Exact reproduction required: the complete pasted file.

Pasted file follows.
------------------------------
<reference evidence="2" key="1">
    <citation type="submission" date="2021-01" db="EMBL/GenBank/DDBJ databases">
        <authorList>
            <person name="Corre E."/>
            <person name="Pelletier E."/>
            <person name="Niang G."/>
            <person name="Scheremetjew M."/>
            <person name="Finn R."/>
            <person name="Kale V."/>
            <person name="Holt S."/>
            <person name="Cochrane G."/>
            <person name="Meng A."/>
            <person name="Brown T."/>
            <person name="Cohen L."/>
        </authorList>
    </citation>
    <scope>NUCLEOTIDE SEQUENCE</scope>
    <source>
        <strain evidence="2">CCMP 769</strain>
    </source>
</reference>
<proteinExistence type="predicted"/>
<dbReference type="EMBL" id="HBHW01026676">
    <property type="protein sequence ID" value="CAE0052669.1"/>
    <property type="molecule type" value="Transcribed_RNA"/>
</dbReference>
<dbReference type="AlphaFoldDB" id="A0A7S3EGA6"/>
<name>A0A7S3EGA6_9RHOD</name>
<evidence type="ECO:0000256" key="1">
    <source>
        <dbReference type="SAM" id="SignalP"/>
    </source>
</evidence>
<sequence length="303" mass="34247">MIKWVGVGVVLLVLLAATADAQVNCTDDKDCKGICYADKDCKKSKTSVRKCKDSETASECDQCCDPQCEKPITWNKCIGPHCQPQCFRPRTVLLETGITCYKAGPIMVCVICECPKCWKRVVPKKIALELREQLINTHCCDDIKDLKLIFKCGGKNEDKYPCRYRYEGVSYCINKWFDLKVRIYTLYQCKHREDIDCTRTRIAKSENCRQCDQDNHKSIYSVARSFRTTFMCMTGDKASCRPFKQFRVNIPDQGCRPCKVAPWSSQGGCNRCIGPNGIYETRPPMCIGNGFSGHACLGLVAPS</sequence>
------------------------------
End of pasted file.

<reference evidence="2" key="1">
    <citation type="submission" date="2021-01" db="EMBL/GenBank/DDBJ databases">
        <authorList>
            <person name="Corre E."/>
            <person name="Pelletier E."/>
            <person name="Niang G."/>
            <person name="Scheremetjew M."/>
            <person name="Finn R."/>
            <person name="Kale V."/>
            <person name="Holt S."/>
            <person name="Cochrane G."/>
            <person name="Meng A."/>
            <person name="Brown T."/>
            <person name="Cohen L."/>
        </authorList>
    </citation>
    <scope>NUCLEOTIDE SEQUENCE</scope>
    <source>
        <strain evidence="2">CCMP 769</strain>
    </source>
</reference>
<proteinExistence type="predicted"/>
<dbReference type="EMBL" id="HBHW01026676">
    <property type="protein sequence ID" value="CAE0052669.1"/>
    <property type="molecule type" value="Transcribed_RNA"/>
</dbReference>
<dbReference type="AlphaFoldDB" id="A0A7S3EGA6"/>
<name>A0A7S3EGA6_9RHOD</name>
<evidence type="ECO:0000256" key="1">
    <source>
        <dbReference type="SAM" id="SignalP"/>
    </source>
</evidence>
<sequence length="303" mass="34247">MIKWVGVGVVLLVLLAATADAQVNCTDDKDCKGICYADKDCKKSKTSVRKCKDSETASECDQCCDPQCEKPITWNKCIGPHCQPQCFRPRTVLLETGITCYKAGPIMVCVICECPKCWKRVVPKKIALELREQLINTHCCDDIKDLKLIFKCGGKNEDKYPCRYRYEGVSYCINKWFDLKVRIYTLYQCKHREDIDCTRTRIAKSENCRQCDQDNHKSIYSVARSFRTTFMCMTGDKASCRPFKQFRVNIPDQGCRPCKVAPWSSQGGCNRCIGPNGIYETRPPMCIGNGFSGHACLGLVAPS</sequence>